Mindless Christianity                 Imagine if you will a recent Study released by the Pew Research Center that showed Christianity to be the one religion that people are fleeing from, more than any other religion in the world.


Now imagine that you are a part of that religion and see no evidence of this in your churches. Worship services are great, the pastor’s sermons hit the nail on the head every week, the average age of the congregants is 35-45, the building is paid off, and you enjoy your Christian life in the midst of friends & family.

What you don’t see are the people who are not there. They are long-gone— playing golf, enjoying a relaxing Sunday morning at Starbucks, at home, boating, or simply sleeping in. The thought of going to church on a Sunday morning never enters their minds.

Too many of us have become mindless about those whom we never see. They are just “them,” or “non-Christians,” “the unsaved.” They are non-entities. We organize commando raids, evangelistic thrusts, into their midst and then regroup to “debrief.” Really!?! Whatever happened to being part of our society, our community, having neighbors we actually know and enjoy?

Actually, whatever happened to meaningful engagement? It feels as if the majority of our Christian community has ceased functioning, at least when it comes to clear, mindful thought. We find it so much easier to simply sit there and have someone who is an authority tell us what to think, believe, and DO. Then it slips out of our brains by that afternoon or evening.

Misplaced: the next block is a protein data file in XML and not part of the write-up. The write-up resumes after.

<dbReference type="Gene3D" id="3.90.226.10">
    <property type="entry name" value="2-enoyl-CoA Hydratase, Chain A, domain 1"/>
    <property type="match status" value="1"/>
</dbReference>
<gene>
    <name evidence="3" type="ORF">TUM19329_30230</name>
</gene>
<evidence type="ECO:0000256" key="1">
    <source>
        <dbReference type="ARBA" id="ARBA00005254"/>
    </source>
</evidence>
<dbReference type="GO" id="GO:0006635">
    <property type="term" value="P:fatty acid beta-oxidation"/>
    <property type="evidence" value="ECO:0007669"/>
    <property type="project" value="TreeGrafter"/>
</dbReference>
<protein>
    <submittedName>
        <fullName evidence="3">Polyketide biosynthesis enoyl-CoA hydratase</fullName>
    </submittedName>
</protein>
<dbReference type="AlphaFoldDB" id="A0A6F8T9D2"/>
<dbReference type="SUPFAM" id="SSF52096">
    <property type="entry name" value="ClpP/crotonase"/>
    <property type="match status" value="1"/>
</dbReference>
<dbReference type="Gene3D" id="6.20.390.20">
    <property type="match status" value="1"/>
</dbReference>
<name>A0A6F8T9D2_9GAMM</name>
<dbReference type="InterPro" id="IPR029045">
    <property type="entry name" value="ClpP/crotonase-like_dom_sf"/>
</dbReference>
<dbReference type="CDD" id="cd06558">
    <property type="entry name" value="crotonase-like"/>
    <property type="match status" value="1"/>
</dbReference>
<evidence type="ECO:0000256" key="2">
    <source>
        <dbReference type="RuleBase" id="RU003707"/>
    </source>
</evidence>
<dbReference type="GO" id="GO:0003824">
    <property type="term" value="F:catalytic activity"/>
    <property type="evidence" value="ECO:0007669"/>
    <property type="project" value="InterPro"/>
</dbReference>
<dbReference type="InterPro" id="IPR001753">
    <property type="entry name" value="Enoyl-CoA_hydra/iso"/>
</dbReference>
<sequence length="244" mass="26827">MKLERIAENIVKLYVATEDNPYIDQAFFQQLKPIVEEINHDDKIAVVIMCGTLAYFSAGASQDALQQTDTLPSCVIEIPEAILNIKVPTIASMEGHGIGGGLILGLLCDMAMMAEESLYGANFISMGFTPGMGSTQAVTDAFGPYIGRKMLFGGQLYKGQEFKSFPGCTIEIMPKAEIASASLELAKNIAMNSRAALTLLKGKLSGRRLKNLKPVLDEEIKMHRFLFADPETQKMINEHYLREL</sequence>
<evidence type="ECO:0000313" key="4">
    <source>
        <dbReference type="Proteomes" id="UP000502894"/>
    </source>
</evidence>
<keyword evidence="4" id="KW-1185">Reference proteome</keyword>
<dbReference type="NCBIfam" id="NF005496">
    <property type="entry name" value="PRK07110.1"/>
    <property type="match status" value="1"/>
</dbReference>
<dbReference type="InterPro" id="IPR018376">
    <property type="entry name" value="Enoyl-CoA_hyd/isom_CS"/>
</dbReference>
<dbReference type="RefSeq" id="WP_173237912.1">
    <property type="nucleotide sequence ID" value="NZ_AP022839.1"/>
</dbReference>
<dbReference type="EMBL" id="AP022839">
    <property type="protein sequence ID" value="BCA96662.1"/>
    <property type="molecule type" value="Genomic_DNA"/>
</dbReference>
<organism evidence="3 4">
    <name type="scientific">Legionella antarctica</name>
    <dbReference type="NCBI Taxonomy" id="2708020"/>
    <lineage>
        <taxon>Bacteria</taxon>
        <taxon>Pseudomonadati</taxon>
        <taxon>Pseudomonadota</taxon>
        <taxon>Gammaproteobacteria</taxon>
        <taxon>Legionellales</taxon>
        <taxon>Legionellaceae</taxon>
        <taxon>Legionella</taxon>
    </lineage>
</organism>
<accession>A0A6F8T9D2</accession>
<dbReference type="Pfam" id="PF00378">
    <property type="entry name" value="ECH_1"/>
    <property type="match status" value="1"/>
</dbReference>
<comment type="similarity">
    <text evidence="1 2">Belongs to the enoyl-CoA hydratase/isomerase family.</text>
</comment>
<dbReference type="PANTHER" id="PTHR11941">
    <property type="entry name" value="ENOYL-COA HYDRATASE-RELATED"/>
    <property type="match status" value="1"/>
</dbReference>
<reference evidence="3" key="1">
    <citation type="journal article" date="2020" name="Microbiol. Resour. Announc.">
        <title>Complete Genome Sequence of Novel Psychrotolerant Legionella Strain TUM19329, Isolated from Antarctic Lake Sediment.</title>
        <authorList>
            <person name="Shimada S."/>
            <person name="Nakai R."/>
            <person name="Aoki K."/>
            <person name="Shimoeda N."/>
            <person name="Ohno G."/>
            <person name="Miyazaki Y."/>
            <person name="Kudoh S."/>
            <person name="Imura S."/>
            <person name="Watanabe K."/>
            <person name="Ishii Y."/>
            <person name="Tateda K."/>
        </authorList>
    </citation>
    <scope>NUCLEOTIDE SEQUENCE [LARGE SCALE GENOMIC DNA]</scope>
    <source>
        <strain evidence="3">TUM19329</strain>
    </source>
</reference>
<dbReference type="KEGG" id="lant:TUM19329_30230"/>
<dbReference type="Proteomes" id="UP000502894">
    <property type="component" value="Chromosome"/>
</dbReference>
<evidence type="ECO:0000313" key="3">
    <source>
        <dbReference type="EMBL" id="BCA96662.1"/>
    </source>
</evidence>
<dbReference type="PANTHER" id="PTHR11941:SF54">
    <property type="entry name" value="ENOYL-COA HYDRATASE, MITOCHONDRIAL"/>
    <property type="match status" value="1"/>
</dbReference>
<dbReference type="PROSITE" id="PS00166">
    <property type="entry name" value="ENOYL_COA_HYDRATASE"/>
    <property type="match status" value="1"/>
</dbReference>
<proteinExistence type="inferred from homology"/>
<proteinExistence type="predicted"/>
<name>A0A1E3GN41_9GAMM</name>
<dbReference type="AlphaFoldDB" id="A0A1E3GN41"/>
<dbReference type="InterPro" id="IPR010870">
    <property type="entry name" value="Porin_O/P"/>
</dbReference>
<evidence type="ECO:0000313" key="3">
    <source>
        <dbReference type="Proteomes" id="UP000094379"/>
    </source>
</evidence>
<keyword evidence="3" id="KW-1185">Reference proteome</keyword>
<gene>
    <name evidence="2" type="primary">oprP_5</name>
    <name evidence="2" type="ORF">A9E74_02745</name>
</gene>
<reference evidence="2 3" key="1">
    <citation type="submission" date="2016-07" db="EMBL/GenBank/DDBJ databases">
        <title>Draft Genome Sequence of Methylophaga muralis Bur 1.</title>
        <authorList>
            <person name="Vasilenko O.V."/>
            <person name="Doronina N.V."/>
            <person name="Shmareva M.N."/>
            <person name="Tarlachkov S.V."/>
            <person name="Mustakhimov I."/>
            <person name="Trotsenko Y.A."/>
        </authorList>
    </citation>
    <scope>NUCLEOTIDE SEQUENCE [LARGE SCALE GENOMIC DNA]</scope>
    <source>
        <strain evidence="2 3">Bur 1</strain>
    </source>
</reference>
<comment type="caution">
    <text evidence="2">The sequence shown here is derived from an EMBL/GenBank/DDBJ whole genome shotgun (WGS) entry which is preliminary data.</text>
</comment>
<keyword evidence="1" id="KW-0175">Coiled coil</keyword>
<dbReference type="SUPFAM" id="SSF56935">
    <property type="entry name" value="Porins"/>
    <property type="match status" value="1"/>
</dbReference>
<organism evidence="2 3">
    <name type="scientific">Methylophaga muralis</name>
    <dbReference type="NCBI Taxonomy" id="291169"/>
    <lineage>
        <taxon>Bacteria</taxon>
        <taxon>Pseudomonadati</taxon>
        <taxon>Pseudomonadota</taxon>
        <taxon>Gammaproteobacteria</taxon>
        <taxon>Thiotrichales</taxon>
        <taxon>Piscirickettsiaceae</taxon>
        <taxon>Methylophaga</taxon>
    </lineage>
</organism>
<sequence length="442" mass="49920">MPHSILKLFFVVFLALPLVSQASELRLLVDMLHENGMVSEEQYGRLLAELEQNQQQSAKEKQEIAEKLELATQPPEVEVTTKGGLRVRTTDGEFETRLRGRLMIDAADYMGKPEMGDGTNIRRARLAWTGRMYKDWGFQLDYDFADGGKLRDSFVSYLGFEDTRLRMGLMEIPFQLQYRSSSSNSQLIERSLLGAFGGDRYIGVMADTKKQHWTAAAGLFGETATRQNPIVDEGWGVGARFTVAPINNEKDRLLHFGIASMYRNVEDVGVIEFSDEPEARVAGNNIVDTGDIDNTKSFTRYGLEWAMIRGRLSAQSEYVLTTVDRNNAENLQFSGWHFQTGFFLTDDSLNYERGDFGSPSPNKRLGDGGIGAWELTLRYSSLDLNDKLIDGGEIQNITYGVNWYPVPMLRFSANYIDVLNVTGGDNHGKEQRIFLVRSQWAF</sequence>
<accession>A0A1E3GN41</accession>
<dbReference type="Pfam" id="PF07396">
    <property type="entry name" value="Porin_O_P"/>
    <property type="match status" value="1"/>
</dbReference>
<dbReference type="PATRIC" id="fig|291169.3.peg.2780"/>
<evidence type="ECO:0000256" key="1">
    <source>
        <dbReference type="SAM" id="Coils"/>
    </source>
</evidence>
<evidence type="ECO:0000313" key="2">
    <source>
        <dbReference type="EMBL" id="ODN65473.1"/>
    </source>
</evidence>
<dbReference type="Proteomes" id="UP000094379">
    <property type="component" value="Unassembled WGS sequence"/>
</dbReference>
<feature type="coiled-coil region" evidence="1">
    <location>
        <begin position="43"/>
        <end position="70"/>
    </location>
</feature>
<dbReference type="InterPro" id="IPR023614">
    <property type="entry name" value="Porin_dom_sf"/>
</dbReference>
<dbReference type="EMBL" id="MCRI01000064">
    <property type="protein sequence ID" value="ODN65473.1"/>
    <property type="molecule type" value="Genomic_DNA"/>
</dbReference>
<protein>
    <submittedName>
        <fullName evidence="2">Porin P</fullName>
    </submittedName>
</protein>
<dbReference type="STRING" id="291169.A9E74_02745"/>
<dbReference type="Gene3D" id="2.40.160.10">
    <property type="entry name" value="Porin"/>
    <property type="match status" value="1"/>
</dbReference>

With all the great minds of our past who launched the amazing movements of our faith past— the Cistercians, Augustine, Anselm, Francis of Assisi, Benedict, the Moravians, the Sacred Heard of Jesus, even those pesky Protesters, Calvinists & Huguenots, Pilgrims & Puritans— All made deep intellectual, yea academic, contributions to the history of Christian thought.

Today, not much thought is taking place in our churches. It has been replaced by a casual intellectualism and glancing references that support our personal perspectives. Even books are written for those with no more than an 8th grade reading level. Really?!? That’s it!?!

Ergo, please try to learn to think more deeply about your faith. Read some richer books than simple personal testimonies, or “sweet-Jesus” stories. Read books you cannot understand. Learn the differences between Christianity & Islam, between Catholics, Presbyterians, and Pentecostals. Learn the issues surrounding the emerging/emergent church. Think through possible loving responses to Bruce Jenner, One Direction, and the challenges put forth in the music of U2.

None of us were born brainless, mindless automatons; but there is ample evidence that we have striven doggedly to move in that direction.

For what it’s worth,


Rethinking Thinking

Clueless, Christianity, Christian, Book, Dr, Gary, DavisRethinking Thinking:

                                    the non-propositional nature of truth.